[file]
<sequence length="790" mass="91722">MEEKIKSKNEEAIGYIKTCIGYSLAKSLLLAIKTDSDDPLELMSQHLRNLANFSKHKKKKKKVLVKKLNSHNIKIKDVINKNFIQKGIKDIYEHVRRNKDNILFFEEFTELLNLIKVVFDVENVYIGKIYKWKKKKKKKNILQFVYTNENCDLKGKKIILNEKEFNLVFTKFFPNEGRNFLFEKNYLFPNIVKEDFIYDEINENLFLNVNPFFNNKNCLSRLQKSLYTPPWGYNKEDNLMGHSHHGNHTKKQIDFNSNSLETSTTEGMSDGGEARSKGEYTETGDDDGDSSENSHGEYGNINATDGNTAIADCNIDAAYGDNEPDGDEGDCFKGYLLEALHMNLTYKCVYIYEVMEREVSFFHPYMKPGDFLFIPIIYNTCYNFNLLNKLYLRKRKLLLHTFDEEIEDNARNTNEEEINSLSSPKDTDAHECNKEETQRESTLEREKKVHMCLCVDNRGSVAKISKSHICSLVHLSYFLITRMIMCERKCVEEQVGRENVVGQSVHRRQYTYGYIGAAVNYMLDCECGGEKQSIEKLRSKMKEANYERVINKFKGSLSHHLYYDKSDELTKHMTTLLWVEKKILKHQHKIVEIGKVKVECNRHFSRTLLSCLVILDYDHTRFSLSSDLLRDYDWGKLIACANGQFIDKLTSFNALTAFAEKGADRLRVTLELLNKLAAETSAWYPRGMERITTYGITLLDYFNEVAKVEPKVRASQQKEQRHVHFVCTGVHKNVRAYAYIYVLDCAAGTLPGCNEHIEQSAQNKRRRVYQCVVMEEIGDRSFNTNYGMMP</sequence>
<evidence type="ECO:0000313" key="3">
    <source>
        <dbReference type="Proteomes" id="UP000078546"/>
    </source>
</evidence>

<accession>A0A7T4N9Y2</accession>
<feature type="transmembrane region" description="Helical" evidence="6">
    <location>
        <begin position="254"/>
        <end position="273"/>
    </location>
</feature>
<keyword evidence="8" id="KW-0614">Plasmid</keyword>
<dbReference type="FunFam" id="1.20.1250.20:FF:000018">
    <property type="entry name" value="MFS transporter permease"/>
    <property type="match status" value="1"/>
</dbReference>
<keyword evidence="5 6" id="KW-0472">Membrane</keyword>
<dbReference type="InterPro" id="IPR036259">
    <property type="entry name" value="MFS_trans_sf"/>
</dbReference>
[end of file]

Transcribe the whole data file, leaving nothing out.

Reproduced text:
<sequence length="790" mass="91722">MEEKIKSKNEEAIGYIKTCIGYSLAKSLLLAIKTDSDDPLELMSQHLRNLANFSKHKKKKKKVLVKKLNSHNIKIKDVINKNFIQKGIKDIYEHVRRNKDNILFFEEFTELLNLIKVVFDVENVYIGKIYKWKKKKKKKNILQFVYTNENCDLKGKKIILNEKEFNLVFTKFFPNEGRNFLFEKNYLFPNIVKEDFIYDEINENLFLNVNPFFNNKNCLSRLQKSLYTPPWGYNKEDNLMGHSHHGNHTKKQIDFNSNSLETSTTEGMSDGGEARSKGEYTETGDDDGDSSENSHGEYGNINATDGNTAIADCNIDAAYGDNEPDGDEGDCFKGYLLEALHMNLTYKCVYIYEVMEREVSFFHPYMKPGDFLFIPIIYNTCYNFNLLNKLYLRKRKLLLHTFDEEIEDNARNTNEEEINSLSSPKDTDAHECNKEETQRESTLEREKKVHMCLCVDNRGSVAKISKSHICSLVHLSYFLITRMIMCERKCVEEQVGRENVVGQSVHRRQYTYGYIGAAVNYMLDCECGGEKQSIEKLRSKMKEANYERVINKFKGSLSHHLYYDKSDELTKHMTTLLWVEKKILKHQHKIVEIGKVKVECNRHFSRTLLSCLVILDYDHTRFSLSSDLLRDYDWGKLIACANGQFIDKLTSFNALTAFAEKGADRLRVTLELLNKLAAETSAWYPRGMERITTYGITLLDYFNEVAKVEPKVRASQQKEQRHVHFVCTGVHKNVRAYAYIYVLDCAAGTLPGCNEHIEQSAQNKRRRVYQCVVMEEIGDRSFNTNYGMMP</sequence>
<evidence type="ECO:0000313" key="3">
    <source>
        <dbReference type="Proteomes" id="UP000078546"/>
    </source>
</evidence>

<accession>A0A7T4N9Y2</accession>
<feature type="transmembrane region" description="Helical" evidence="6">
    <location>
        <begin position="254"/>
        <end position="273"/>
    </location>
</feature>
<keyword evidence="8" id="KW-0614">Plasmid</keyword>
<dbReference type="FunFam" id="1.20.1250.20:FF:000018">
    <property type="entry name" value="MFS transporter permease"/>
    <property type="match status" value="1"/>
</dbReference>
<keyword evidence="5 6" id="KW-0472">Membrane</keyword>
<dbReference type="InterPro" id="IPR036259">
    <property type="entry name" value="MFS_trans_sf"/>
</dbReference>